Clint Eastwood: Was His Super Bowl Ad Good for President Obama?


Was Eastwood's Super Bowl Ad Good for Obama?

Frazer Harrison/Getty Images Entertainment

Reuters is reporting that the GOP is crying foul over a Chrysler ad that ran during the Super Bowl on Sunday, showing Clint Eastwood delivering a tough-talking halftime pep talk to America.

In the ad — dubbed “Halftime in America” — Eastwood extols the resiliency of the American spirit — as exemplified by the auto industry’s efforts to bounce back from its financial woes.

“This country can’t be knocked out with one punch, we get right back up again,” Eastwood growls in the ad.

This was somehow interpreted by some — notably among them, former Bush administration senior adviser Karl Rove — as a show of support for President Barack Obama and the auto-industry bailout.

Declaring himself “offended” by the ad during a Fox News segment, Rove opined that the ad was “a sign of what happens when you have Chicago-style politics.”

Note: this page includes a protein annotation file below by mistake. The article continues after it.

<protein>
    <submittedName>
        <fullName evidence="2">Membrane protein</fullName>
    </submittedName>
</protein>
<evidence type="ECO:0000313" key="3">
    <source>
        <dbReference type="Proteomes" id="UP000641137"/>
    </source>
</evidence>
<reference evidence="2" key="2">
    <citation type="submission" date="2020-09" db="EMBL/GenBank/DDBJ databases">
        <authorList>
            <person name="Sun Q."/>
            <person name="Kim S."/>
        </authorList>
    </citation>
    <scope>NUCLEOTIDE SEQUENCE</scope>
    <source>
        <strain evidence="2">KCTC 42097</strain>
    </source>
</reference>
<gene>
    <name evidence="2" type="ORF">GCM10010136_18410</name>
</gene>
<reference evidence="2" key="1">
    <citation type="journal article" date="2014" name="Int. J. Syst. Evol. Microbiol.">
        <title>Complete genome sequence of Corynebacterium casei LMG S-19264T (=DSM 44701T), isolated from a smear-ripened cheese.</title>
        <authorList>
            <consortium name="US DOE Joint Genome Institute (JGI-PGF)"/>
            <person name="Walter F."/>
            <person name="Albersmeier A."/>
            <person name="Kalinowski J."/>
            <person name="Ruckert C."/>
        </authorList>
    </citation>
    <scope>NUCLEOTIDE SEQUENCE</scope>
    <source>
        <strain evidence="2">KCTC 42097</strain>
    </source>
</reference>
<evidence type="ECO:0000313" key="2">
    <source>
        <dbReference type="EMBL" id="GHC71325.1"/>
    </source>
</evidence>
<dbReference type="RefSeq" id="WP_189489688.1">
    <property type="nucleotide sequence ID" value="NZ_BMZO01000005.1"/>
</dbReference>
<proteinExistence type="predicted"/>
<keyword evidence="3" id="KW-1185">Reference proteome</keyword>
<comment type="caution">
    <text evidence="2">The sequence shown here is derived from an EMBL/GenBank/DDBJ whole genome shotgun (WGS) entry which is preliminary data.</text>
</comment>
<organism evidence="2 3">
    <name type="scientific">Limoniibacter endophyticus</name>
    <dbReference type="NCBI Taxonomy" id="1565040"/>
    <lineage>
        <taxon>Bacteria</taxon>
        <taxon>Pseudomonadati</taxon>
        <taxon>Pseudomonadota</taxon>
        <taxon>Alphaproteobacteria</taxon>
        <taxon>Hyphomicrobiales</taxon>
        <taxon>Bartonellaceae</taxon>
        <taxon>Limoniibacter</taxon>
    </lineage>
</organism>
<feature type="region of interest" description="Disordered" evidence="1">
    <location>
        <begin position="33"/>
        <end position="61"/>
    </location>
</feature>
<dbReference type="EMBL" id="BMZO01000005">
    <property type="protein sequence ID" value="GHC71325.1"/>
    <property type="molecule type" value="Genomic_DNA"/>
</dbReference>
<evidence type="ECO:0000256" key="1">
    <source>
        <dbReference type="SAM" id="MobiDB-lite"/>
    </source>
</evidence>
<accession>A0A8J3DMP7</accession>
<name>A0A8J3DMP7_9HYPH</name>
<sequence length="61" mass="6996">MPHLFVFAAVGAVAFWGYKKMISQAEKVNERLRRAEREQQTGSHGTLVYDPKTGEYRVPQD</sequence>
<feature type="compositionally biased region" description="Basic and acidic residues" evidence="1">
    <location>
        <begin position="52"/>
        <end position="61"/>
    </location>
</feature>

“I was, frankly, offended by it,” Rove said. “I’m a huge fan of Clint Eastwood, I thought it was an extremely well-done ad, but it is a sign of what happens when you have Chicago-style politics, and the president of the United States and his political minions are, in essence, using our tax dollars to buy corporate advertising and the best-wishes of the management which is benefited by getting a bunch of our money that they’ll never pay back.”

Rove also suggested that Chrysler, et al, “feel the need to do something to repay their political patrons.”

Eastwood’s manager, Leonard Hirshan, was also dismissive of Rove and company’s claim, telling New York magazine, “He rewrote it to make it suit his needs … People have to understand that what he was doing was saying to America, ‘Get yourselves together — all of you — and make this a second half.’ It’s not a political thing.”

The GOP is reaching here.  If anything, the party is showing fear that Obama can seize on his decision to work with the auto industry as part of his re-election platform.

Read more at Reuters and Slate.


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